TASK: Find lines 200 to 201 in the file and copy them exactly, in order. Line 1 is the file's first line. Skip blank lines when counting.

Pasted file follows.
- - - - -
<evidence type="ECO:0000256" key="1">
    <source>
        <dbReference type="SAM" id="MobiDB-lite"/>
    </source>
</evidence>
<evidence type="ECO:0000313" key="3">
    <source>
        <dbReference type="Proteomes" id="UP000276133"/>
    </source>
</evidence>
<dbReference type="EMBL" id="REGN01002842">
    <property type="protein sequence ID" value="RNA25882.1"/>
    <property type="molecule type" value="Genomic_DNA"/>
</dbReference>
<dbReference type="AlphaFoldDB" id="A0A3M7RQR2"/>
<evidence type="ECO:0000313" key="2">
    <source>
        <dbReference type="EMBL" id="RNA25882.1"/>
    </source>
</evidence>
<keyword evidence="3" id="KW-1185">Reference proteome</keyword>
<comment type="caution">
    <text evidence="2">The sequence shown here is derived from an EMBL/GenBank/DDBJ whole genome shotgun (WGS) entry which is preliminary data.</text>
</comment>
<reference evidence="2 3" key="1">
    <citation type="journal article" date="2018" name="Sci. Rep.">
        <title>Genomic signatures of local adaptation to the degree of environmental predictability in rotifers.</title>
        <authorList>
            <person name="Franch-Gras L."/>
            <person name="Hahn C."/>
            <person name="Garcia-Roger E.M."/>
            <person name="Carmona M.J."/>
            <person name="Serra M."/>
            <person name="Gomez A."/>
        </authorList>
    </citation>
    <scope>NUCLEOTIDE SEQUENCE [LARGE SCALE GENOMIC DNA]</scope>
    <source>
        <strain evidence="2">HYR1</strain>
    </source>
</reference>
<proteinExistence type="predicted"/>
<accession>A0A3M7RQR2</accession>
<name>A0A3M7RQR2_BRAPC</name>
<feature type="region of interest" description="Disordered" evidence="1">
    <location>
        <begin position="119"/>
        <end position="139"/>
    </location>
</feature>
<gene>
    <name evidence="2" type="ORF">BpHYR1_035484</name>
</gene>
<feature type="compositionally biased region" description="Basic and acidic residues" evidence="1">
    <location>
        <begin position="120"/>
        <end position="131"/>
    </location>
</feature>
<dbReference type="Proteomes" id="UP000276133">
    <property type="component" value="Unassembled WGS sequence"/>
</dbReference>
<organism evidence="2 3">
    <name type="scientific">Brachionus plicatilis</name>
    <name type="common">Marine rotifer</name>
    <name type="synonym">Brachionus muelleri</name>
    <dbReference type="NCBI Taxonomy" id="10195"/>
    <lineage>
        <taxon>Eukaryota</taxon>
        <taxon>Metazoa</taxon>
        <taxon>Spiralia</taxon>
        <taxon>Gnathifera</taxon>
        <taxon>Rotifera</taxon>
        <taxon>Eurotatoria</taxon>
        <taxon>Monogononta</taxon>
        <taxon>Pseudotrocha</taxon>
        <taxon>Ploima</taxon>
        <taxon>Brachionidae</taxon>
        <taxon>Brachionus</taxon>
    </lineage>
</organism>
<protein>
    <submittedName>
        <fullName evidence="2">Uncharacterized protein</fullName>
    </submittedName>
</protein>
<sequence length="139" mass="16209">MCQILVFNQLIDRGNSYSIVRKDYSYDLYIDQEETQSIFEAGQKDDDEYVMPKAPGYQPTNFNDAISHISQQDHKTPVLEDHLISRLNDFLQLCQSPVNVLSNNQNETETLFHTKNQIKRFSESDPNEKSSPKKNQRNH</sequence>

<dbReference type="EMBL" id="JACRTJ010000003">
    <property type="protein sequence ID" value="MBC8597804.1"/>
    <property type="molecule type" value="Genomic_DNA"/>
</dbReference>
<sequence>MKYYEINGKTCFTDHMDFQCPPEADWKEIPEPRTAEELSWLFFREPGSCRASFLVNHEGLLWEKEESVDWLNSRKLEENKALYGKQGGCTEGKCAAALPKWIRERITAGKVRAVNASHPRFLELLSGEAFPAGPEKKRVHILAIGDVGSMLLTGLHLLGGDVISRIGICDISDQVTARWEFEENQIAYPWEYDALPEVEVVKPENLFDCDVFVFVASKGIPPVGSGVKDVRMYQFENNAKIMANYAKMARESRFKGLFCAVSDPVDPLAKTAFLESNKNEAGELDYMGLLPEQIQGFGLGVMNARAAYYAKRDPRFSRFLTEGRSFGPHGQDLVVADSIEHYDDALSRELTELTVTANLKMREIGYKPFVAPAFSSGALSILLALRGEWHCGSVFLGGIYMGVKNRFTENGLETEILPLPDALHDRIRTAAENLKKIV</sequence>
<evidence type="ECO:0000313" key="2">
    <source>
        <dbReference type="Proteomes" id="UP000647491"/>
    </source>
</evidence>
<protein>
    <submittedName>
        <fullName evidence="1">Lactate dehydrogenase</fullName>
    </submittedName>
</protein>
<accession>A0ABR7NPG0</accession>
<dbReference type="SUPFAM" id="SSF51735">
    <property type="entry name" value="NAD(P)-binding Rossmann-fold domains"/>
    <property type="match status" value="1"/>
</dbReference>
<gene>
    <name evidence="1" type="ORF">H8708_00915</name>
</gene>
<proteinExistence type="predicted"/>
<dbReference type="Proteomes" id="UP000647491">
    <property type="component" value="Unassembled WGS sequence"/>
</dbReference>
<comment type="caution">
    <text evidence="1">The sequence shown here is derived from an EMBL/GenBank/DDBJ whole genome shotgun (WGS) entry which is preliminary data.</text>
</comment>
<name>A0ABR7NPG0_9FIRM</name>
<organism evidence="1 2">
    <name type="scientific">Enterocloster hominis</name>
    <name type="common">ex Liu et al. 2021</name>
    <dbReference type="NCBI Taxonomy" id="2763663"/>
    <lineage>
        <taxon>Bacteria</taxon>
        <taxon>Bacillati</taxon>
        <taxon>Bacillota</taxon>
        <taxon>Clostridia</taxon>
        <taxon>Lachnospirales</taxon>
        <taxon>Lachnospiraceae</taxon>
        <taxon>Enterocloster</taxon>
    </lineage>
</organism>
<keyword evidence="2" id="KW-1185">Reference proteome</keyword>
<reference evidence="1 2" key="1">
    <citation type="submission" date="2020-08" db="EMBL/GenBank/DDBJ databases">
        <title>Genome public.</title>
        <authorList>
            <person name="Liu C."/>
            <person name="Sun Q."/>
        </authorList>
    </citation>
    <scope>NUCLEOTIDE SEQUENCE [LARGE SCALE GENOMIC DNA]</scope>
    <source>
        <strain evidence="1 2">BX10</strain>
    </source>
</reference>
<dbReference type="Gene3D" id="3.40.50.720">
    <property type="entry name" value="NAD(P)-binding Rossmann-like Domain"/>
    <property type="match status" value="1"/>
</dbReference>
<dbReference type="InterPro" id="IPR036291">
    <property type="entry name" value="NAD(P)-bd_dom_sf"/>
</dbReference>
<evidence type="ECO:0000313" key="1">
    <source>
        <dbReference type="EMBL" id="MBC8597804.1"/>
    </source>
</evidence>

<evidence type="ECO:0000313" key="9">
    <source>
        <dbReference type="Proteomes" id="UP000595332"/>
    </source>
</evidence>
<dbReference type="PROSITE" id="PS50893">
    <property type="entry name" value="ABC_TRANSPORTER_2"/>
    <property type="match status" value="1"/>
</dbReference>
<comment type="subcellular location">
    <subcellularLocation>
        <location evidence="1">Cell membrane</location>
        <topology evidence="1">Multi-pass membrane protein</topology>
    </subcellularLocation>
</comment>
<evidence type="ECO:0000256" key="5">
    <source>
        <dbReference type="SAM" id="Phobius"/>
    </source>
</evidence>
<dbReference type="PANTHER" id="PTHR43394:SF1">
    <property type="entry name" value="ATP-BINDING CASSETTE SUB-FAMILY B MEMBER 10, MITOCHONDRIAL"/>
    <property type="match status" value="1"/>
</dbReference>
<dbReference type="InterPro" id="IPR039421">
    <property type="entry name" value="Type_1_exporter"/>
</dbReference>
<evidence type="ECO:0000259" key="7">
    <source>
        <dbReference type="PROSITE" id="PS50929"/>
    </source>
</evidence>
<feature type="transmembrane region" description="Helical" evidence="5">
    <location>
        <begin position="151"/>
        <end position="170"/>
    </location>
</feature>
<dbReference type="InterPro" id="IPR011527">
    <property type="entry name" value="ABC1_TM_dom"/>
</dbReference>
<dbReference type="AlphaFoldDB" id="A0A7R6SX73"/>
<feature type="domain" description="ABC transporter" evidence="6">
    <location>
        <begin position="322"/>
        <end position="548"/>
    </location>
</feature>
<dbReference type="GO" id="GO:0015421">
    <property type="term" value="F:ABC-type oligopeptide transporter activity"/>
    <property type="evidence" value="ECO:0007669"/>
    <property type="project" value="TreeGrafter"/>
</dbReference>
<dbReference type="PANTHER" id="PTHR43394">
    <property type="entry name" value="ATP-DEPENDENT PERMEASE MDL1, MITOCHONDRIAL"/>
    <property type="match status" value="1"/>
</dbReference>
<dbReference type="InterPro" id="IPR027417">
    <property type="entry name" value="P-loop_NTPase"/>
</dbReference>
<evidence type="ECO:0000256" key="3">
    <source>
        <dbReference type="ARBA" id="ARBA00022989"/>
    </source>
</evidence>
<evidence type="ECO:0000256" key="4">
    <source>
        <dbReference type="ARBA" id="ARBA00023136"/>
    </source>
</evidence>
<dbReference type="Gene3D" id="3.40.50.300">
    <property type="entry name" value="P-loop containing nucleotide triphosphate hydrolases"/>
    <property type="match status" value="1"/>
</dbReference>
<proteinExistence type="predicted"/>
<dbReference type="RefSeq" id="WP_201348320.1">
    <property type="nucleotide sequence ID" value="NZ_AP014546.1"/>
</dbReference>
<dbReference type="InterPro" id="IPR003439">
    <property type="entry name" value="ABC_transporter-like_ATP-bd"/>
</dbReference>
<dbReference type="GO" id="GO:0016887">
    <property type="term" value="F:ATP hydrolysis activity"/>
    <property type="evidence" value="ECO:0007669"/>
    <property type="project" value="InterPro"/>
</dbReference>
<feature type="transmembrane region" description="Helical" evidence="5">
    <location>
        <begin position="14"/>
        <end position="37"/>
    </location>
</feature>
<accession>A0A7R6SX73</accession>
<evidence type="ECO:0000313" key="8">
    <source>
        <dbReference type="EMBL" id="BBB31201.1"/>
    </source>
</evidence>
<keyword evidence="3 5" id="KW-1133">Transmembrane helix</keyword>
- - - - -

<dbReference type="AlphaFoldDB" id="A0A7R6SX73"/>
<feature type="domain" description="ABC transporter" evidence="6">